No, you don’t get to skip project planning. Brooke needs to know approximate cost and delivery date, and poor Padma need to know when the good stuff will start showing up. You yourself need to know dependencies and delays.
This is the shortest, fastest, easiest way I know to create a project plan. It’s full name is “Project Planning Jam Session”, to indicate that all roles are present for the session, from sponsor to business person to designers and testers. Thanks to Jens Coldewey for first showing this to me in 1998 – it instantly improved the way our teams developed project plans.
The short of the story is that everyone writes down all the tasks they know of onto index cards, throws them onto a long table, from which point they sort, add estimates and notes, look for the Walking Skeleton and the First Delivery, strategize and restrategize about roadblocks, costs, time, resources, moving the cards around as they go. Older folks will recognize this as an annotated Pert chart, constructed collaboratively with cards.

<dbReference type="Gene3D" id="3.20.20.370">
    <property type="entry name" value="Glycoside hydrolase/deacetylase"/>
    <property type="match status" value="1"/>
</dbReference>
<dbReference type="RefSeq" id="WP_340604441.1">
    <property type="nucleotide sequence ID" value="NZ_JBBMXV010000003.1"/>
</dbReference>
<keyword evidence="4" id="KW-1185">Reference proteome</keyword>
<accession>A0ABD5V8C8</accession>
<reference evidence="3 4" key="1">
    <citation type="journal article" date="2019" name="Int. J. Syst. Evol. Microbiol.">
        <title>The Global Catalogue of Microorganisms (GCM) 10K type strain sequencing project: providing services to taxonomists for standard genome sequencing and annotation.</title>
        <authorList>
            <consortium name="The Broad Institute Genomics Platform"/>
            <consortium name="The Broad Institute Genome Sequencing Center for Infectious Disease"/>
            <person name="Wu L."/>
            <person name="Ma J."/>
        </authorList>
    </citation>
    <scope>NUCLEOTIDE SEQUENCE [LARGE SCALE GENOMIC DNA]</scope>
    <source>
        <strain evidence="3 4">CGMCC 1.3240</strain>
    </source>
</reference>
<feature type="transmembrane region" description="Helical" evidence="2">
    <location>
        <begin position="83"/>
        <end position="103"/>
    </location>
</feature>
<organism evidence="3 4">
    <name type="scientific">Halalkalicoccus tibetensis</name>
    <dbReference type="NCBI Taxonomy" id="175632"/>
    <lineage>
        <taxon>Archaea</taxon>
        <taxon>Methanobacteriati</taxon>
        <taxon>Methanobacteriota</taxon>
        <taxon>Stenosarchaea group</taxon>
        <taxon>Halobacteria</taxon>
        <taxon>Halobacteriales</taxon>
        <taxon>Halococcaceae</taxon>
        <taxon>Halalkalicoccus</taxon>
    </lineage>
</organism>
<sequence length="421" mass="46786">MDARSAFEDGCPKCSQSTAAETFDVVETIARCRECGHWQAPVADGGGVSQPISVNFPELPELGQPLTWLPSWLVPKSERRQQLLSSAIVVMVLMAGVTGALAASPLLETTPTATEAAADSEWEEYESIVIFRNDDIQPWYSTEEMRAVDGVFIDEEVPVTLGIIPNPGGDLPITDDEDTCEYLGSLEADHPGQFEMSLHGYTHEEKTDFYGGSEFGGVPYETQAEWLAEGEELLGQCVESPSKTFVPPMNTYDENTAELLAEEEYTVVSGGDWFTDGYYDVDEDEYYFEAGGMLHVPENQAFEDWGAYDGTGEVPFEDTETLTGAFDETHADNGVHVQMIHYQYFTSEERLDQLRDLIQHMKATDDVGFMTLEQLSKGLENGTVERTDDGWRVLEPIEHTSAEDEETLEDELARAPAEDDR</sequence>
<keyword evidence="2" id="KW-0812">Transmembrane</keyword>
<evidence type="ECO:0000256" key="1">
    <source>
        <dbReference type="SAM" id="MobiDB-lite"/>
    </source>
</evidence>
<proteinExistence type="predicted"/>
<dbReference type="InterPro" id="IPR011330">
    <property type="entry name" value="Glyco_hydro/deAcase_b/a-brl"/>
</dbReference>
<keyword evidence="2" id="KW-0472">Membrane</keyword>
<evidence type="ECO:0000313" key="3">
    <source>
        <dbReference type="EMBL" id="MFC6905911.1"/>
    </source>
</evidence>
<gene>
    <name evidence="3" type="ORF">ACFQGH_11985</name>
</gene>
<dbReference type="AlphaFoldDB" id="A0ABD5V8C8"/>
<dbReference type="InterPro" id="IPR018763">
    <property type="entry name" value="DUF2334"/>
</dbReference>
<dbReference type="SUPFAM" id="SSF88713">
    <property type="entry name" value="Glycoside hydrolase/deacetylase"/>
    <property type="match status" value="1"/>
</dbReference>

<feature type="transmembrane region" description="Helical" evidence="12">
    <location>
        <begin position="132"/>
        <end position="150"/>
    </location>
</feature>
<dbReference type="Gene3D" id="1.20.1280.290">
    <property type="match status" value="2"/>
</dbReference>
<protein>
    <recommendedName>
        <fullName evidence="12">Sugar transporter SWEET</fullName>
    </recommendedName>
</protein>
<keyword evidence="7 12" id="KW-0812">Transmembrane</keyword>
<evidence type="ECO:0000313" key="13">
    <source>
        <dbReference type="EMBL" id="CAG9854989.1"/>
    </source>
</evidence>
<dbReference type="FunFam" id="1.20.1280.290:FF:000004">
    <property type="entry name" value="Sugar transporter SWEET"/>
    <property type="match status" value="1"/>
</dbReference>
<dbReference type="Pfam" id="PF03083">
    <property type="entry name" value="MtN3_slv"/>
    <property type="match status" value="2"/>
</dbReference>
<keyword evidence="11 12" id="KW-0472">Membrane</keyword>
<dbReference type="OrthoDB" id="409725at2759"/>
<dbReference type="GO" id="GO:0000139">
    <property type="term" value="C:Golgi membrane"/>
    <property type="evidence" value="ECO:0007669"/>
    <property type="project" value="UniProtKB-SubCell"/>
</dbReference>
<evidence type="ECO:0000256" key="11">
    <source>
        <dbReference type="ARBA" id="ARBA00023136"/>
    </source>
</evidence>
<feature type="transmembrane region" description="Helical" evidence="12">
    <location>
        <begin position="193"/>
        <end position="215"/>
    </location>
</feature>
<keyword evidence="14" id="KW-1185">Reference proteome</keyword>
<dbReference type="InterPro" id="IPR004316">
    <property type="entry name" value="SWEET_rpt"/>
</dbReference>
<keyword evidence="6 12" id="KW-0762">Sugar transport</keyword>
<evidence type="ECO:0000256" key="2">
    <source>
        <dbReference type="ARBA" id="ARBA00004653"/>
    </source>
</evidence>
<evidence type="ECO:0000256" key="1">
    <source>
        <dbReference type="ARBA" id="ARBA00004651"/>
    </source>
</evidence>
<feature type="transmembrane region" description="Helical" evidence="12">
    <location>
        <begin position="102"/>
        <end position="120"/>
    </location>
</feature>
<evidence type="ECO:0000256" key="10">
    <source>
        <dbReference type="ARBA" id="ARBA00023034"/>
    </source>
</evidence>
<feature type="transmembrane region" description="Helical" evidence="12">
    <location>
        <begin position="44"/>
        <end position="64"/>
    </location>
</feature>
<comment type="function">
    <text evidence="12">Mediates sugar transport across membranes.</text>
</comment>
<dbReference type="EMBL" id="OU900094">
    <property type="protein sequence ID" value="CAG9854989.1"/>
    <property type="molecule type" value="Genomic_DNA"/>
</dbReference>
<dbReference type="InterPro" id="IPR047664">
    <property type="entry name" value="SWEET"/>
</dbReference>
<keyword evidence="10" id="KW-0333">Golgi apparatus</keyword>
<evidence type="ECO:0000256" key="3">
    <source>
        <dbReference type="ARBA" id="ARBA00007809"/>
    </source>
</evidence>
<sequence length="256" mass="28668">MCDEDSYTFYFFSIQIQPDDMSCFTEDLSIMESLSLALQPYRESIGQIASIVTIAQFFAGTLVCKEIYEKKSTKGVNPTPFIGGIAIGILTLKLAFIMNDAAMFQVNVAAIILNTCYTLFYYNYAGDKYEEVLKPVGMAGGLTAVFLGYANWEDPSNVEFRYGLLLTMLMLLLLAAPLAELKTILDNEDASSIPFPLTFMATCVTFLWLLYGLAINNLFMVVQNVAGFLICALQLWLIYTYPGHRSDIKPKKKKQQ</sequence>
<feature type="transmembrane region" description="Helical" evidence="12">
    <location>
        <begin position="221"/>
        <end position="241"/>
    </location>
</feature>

It’s so simple I only allow 90 minutes for you to experiment with the technique. Allow 15 minutes for Hello and a demo, 40+ minutes for your assignment, 20 minutes to discuss, and 15 minutes for variations in the program.
What you want to get out of this session is what it feels like to move cards around on the table and annotate them, and see the variations of the project plan grow under your eyes.
- How simple project planning can be
- How to detect bottlenecks and possible staffing problems early
- How to mark dependencies
- How to mark Walking Skeleton and First Delivery
- How to engage business and development together in creating a drat project plan